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    The police in Europe developed along similar lines: controlling the urban working classes in the fast-growing cities. Outside the cities the European ancien regime had developed methods of social control far more genteel than those required by the slave states in the US, whose territory constituted a totalitarian police state ruled in large measure by open terror.
     
  11. inthesomeday

    inthesomeday Immortan

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    And then I imagine the more violent and corrupt police in Europe only managed to develop that way in the wake of regimes founded on brutal civil control? How come I never hear about mass repression by Italian police then?
     
  12. Takhisis

    Takhisis excuse me

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    up yours!
    Italy already had the mafia, the 'Ndrangheta, camorra, etc. who were better at some functions of the police than the actual police.
     
  13. Arwon

    Arwon

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    Noting also that policing also developed in the post war period as a way to continue to suppress the freed black population. Police were essential to the whole structure of Jim Crow. Along with explicit racial laws, entire tranches of law like vagrancy laws were written with the purpose of being selectively enforced along racial lines. Selectively enforced laws with jail terms helped roll back freedom and agency, as well as supply prison labour (unfree labour by other means). Combine this with felon voter bans, and you've got a pretty effective tool of racial suppression. Then racist drug law enforcement became a big new tool to achieve the same thing.
     
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  14. Lexicus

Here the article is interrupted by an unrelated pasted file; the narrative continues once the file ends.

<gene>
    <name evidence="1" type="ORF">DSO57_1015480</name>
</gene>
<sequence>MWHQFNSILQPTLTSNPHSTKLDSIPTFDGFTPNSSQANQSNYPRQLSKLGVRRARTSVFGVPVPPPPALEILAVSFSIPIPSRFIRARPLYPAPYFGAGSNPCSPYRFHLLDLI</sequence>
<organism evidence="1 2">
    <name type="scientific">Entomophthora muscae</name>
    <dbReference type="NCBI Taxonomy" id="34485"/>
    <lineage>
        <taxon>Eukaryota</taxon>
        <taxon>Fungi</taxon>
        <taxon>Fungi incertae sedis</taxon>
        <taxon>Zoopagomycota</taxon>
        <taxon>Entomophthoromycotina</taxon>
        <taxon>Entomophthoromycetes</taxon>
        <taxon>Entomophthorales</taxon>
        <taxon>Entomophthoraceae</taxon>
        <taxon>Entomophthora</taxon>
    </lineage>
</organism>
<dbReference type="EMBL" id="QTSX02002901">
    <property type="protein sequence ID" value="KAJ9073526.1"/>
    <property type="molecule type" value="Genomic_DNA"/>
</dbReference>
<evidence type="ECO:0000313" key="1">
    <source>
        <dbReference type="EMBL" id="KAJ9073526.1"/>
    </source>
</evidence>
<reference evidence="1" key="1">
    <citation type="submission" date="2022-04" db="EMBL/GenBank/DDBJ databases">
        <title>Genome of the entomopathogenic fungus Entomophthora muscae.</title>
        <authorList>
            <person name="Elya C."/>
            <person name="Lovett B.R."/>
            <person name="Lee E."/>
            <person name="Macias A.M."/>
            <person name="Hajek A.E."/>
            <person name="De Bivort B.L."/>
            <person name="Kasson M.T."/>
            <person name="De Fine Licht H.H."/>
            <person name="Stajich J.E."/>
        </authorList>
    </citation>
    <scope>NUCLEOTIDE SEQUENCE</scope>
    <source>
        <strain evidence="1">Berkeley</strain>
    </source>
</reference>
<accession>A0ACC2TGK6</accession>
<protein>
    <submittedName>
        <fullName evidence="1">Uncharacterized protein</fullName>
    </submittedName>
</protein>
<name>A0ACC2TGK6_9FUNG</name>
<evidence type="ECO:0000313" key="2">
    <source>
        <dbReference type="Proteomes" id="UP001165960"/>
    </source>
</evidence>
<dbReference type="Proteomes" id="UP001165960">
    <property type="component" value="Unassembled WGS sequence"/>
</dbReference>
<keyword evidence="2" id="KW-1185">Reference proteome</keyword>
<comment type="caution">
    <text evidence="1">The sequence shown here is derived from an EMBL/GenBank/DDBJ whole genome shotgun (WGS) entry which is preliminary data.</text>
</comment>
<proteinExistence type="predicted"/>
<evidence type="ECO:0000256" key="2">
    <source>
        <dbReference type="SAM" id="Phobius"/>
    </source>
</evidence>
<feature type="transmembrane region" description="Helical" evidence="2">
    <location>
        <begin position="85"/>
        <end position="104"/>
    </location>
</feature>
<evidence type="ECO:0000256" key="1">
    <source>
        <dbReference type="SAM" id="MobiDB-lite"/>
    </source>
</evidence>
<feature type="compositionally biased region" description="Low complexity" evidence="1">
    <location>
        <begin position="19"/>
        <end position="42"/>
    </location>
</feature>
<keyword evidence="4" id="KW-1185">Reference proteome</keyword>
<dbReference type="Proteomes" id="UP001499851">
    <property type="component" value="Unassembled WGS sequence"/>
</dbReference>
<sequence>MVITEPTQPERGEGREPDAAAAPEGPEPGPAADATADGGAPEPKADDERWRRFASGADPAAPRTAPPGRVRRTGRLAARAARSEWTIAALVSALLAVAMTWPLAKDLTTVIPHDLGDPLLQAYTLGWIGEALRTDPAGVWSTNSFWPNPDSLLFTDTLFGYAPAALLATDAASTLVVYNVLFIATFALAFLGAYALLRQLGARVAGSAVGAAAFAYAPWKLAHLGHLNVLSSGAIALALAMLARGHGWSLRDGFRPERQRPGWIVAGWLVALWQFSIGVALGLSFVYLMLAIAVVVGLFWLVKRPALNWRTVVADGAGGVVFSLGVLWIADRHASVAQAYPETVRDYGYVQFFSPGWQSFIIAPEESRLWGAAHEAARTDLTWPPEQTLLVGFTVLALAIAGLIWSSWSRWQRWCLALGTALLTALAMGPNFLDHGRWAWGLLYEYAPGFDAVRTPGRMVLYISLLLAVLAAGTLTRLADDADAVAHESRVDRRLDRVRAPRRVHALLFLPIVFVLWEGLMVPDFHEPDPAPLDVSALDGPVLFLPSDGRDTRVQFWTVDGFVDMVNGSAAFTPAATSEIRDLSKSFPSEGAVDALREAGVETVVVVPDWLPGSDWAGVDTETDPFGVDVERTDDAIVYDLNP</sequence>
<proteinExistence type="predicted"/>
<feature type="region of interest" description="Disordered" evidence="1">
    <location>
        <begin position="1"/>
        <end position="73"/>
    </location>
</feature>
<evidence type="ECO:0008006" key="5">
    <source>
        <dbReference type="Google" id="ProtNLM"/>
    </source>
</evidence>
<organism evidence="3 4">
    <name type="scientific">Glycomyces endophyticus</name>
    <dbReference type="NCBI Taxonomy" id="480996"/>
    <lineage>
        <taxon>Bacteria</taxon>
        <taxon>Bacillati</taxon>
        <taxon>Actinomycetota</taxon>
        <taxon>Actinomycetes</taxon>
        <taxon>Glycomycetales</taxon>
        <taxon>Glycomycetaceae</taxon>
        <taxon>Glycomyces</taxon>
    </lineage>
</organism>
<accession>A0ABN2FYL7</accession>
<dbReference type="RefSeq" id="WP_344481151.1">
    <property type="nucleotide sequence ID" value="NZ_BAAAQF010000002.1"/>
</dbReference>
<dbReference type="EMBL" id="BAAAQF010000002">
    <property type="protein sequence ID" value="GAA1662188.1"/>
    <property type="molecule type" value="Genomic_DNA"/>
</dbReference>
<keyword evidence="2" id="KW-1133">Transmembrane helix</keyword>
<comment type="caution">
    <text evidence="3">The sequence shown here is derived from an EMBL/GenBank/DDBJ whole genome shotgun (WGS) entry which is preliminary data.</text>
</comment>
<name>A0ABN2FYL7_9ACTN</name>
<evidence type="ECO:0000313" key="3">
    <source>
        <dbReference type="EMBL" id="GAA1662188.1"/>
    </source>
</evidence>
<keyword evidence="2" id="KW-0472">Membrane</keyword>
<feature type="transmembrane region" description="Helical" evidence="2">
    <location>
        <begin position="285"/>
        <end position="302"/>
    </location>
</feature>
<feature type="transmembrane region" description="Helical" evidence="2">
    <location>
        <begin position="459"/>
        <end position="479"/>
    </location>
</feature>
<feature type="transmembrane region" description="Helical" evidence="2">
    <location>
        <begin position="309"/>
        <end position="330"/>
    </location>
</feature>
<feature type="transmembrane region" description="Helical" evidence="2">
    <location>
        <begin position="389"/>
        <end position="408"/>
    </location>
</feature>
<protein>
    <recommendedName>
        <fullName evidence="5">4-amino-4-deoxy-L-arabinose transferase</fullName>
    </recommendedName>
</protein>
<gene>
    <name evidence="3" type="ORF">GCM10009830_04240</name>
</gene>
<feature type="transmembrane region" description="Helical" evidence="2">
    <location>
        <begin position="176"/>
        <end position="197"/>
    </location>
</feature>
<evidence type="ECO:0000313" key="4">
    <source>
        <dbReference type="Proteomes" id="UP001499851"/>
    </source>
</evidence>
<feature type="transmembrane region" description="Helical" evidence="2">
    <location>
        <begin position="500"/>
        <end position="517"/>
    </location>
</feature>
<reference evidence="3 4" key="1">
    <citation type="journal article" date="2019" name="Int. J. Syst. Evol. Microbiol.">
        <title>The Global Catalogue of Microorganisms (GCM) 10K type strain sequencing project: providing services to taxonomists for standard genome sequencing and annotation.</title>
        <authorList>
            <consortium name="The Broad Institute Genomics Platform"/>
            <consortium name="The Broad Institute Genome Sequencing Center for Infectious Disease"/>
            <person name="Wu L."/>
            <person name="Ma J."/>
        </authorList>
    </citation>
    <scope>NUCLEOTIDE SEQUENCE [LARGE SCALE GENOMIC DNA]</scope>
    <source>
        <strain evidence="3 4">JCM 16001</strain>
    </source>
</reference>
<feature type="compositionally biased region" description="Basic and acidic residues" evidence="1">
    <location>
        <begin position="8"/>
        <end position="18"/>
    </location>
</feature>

Lexicus Warlord

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    Eh? Is this directed at me?
     
  15. Takhisis

    Takhisis excuse me

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    up yours!
    I think that the mouseover text from this comic really does apply:
    ‘Once I'm rich I promise to apologise for things that result in me continuing to be rich’.
     
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  16. Arwon

    Arwon

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    Meanwhile, in this country, colonial police were a tool of genocide. A favourite method was recruiting native police (much better at tracking and navigating the terrain) under white officers. They were deployed to a distant part of the country from their homes, to serve as a paramilitary force to kill and terrorise in order to expand the colonial frontier, under the euphemism of "dispersal". The Queensland force killed at least 20 000 people and probably more (noting that private citizens killed plenty of people as well, it wasn't just the police forces).
     
  17. Broken_Erika

    Broken_Erika Nothing

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    Official Anthem of Police Surveillance.
     
  18. Zelig

    Zelig Beep Boop

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    Contrary to this, I'm nearly entirely satisfied with my police force - but it's not clear that more police would be able to do anything better, and they would cost more money.
     
  19. inthesomeday

    inthesomeday Immortan

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    Yeah but genuine curiosity, not trying to zing or anything lol
     
  20. Takhisis

    Takhisis excuse me

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    up yours!
    Yes, but, contrary to what most people think, Canada is not the 51st state.